Novel integrated electrochemical nano-biochip for toxicity detection in water

Department of Electrical Engineering--Physical Electronics and TAU Research Institute for Nano Science and Nano-technologies, Tel-Aviv University.
Nano Letters (Impact Factor: 12.94). 07/2005; 5(6):1023-7. DOI: 10.1021/nl0503227
Source: PubMed

ABSTRACT An electrochemical nano-biochip for water toxicity detection is presented. We describe chip design, fabrication, and performance. Bacteria, which have been genetically engineered to respond to environmental stress, act as a sensor element and trigger a sequence of processes, which leads to generation of electrical current. This novel, portable and miniature device provides rapid and sensitive real-time electrochemical detection of acute toxicity in water. A clear signal is produced within less than 10 min of exposure to various concentrations of toxicants, or to stress conditions, with a direct correlation between the toxicant concentration and the induced current.

  • Source
    [Show abstract] [Hide abstract]
    ABSTRACT: Arsenic is a natural environmental contaminant to which humans are routinely exposed and is strongly associated with human health problems, including cancer, cardiovascular and neurological diseases. To date, a number of biosensors for the detection of arsenic involving the coupling of biological engineering and electrochemical techniques has been developed. The properties of whole-cell bacterial or cell-free biosensors are summarized in the present review with emphasis on their sensitivity and selectivity. Their limitations and future challenges are highlighted.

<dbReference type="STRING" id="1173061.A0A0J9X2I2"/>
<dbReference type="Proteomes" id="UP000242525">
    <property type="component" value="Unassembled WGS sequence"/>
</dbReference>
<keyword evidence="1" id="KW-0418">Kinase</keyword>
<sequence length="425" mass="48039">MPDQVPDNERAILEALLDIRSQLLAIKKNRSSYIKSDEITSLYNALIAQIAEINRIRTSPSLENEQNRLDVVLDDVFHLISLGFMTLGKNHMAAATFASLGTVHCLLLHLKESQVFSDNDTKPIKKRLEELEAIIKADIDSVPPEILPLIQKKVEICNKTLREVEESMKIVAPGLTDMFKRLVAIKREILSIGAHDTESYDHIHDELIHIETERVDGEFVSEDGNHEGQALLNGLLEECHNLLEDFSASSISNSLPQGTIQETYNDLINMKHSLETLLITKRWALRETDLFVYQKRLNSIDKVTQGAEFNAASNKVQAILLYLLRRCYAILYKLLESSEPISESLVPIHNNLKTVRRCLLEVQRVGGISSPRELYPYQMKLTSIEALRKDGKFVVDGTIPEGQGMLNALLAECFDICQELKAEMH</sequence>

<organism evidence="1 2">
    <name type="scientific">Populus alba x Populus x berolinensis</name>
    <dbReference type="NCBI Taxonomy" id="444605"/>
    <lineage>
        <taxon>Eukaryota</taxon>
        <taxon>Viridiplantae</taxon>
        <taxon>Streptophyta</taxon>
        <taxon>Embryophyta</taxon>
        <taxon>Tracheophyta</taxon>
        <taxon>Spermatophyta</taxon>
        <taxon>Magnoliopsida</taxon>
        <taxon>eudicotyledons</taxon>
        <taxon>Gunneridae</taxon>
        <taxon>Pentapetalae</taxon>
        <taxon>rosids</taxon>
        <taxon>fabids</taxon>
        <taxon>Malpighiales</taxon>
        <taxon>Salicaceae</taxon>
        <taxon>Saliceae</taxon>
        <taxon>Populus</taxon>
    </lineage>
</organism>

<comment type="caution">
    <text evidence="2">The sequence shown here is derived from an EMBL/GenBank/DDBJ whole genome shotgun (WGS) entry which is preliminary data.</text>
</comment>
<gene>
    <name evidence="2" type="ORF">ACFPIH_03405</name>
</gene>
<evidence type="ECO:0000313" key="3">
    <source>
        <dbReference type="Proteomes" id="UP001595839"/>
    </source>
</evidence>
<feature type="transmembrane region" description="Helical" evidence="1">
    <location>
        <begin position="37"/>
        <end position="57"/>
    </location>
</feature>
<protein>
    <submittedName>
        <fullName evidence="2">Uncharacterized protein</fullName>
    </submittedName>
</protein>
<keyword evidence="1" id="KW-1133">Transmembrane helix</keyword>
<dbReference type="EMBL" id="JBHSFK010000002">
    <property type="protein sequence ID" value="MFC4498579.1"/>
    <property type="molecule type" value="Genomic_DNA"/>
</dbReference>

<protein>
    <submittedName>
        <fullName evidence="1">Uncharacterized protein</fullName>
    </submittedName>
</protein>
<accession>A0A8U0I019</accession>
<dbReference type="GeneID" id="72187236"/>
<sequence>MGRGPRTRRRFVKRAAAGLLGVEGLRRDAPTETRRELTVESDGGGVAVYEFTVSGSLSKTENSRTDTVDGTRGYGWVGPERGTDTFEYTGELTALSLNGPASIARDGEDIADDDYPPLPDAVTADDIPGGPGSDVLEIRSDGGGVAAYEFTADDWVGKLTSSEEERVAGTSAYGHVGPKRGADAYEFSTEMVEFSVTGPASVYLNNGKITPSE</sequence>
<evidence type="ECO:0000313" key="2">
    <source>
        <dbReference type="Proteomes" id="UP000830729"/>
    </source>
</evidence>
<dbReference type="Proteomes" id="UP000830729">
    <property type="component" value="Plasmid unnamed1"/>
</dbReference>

11/2014; 4(4):494-512. DOI:10.3390/bios4040494
  • [Show abstract] [Hide abstract]
    ABSTRACT: A new and simple strategy based on nanostructured CaCO3-poly(ethyleneimine) (PEI) microparticles (MPs) for phenol sensing using PDMS/glass fluidic microchip is developed. This fluidic microsystem including integrated screen-printed electrodes modified with CaCO3-PEI MPs and tyrosinase (Tyr) through cross-linking with glutaraldehyde, represents a low-cost platform for phenol detection. The designed fluidic microsystem improves the sensitivity of the biosensor allowing the detection of very low concentrations of phenol (up to 10 nM). This device shows high repeatability and low detection limit, is easy to be fabricated, inexpensive, disposable, and amenable to mass production.
    Electrophoresis 07/2013; 34(14). DOI:10.1002/elps.201300056 · 3.16 Impact Factor
  • Source
    [Show abstract] [Hide abstract]
    ABSTRACT: Metal coordinating C2-symmetric phenolic chelating ligands (1-3) were used to prepare surface functionalized AgNPs for selective colorimetric sensing of metal cations and anions. The effect of subtle structural and conformational change of 1-3 on the colorimetric sensing was also explored. UV-Visible, IR spectroscopy and HR-TEM techniques were used to characterize AgNPs. Interestingly 1-, 2- and 3-AgNPs showed different colorimetric sensing of metal cations and anions. Aliphatic flexible diamine based 1-AgNPs showed selective sensing of Co2+ ions (10-7 M), oxalate and dihydrogen phosphate anions (10-6 M). Co2+ addition to 1-AgNPs produced brownish-orange colour whereas oxalate and phosphate resulted in brownish-pink colour due to aggregation. Alicyclic diamine based 2-AgNPs exhibited selective precipitate formation for Pb2+ ions without showing any anion sensing. The rigid diamine based 3-AgNPs showed selective decolourisation of yellow colour for Hg2+ and nitrite anions due to amalgamation and oxidation. Thus phenolic chelating ligands that have been used to generate versatile coordination networks with metal ions offered simple way to develop AgNPs based potential colorimetric sensor environmental screening.
    RSC Advances 11/2014; 4(110). DOI:10.1039/C4RA13586E · 3.71 Impact Factor